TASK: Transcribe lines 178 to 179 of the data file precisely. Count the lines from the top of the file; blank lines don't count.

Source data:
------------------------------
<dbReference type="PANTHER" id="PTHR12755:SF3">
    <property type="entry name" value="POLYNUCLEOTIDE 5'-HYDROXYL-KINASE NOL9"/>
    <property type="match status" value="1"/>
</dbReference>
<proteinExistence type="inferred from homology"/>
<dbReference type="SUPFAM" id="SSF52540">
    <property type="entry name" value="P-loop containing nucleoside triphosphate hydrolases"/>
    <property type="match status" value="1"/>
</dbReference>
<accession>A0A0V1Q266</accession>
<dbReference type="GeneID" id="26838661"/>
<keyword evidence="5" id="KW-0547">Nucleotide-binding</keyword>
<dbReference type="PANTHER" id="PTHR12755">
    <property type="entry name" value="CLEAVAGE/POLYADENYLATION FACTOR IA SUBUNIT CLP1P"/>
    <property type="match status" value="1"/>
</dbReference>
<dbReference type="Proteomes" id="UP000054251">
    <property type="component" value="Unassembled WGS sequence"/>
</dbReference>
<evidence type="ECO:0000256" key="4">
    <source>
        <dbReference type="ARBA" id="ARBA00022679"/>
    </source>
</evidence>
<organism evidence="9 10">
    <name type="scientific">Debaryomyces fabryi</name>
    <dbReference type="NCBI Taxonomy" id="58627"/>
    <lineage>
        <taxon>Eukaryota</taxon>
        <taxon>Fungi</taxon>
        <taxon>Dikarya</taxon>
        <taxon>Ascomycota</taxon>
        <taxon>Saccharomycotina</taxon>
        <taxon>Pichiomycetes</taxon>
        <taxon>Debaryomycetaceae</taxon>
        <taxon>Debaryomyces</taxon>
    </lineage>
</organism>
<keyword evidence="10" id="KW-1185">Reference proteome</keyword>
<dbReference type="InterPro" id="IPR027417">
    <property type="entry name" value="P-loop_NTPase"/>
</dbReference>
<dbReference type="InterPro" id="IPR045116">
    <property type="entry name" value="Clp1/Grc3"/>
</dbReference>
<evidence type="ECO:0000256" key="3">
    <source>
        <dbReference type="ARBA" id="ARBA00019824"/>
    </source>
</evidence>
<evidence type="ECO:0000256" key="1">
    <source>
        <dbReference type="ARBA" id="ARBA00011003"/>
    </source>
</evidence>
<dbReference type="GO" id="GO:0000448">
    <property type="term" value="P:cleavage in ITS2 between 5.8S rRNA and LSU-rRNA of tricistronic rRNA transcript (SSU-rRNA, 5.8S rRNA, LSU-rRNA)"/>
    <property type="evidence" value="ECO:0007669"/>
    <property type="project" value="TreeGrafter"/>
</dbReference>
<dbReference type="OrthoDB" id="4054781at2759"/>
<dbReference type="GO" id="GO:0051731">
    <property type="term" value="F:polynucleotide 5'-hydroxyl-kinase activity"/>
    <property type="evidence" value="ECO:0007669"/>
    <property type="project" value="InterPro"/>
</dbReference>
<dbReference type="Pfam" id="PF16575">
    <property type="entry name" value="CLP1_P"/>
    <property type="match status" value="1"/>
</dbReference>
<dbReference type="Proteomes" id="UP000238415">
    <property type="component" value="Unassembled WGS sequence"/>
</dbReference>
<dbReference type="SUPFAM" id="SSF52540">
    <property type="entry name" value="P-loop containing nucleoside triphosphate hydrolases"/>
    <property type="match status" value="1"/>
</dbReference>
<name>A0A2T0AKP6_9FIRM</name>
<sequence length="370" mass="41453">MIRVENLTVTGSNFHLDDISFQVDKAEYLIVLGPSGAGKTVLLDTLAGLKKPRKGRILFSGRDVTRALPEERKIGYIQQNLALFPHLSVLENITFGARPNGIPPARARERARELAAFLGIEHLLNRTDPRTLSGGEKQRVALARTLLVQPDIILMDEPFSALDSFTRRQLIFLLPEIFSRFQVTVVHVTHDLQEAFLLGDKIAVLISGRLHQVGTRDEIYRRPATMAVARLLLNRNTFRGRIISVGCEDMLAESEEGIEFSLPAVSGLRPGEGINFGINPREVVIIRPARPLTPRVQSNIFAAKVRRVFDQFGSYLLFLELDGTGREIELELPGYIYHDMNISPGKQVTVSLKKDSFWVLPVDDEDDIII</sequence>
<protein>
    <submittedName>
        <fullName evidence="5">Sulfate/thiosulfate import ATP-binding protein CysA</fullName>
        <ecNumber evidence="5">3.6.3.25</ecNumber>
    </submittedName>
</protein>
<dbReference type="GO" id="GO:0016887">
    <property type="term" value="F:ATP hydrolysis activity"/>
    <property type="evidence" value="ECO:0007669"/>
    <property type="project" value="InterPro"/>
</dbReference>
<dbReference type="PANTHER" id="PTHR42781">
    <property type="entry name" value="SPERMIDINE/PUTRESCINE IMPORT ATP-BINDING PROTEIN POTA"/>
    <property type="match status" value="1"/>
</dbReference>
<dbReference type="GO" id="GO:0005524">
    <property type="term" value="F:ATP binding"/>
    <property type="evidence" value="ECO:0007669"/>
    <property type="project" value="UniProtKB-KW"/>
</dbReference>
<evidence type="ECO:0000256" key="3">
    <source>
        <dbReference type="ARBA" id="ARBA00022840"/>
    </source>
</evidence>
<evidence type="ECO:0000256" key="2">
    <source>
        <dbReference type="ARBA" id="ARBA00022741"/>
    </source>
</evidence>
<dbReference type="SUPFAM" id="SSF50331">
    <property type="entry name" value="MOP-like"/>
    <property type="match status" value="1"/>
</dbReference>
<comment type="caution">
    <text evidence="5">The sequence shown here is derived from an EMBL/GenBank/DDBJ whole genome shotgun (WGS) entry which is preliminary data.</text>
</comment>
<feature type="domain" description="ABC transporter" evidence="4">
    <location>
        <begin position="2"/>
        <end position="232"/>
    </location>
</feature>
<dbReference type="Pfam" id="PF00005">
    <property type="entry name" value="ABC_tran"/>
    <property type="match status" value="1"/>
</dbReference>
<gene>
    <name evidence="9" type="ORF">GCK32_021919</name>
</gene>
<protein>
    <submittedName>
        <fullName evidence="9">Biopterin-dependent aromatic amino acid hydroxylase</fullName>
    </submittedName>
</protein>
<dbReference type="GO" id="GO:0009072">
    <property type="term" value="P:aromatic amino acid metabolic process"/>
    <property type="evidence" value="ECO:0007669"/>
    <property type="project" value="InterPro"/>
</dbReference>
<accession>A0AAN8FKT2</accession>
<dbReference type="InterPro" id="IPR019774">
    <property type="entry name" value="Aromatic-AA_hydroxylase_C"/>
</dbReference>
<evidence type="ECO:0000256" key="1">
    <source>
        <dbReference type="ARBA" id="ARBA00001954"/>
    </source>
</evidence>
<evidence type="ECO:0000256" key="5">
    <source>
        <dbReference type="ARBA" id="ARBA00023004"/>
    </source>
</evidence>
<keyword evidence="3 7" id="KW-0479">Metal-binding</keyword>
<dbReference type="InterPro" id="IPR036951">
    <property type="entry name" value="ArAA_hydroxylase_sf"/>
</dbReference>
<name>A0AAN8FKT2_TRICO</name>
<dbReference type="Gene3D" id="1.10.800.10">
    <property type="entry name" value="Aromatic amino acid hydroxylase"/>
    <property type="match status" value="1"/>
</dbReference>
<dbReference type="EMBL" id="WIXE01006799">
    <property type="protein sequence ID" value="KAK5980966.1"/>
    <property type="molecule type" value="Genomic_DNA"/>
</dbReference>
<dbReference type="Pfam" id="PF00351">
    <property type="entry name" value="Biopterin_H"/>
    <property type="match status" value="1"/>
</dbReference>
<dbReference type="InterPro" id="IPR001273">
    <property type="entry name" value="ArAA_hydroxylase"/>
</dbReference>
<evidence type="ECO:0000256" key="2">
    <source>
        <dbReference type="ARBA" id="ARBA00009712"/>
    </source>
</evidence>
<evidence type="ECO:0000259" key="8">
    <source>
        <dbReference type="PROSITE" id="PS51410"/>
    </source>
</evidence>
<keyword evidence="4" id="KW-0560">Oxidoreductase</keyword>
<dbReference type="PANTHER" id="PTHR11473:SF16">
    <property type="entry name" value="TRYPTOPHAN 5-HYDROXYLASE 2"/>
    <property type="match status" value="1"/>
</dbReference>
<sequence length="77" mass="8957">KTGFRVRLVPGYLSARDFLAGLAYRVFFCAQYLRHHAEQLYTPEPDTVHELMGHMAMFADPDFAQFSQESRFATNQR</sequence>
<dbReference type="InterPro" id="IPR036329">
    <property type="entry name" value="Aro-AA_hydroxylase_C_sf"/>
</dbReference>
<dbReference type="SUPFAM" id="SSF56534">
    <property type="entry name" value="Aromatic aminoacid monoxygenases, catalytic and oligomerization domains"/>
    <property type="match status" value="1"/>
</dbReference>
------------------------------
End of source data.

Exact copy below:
</evidence>
<evidence type="ECO:0000259" key="8">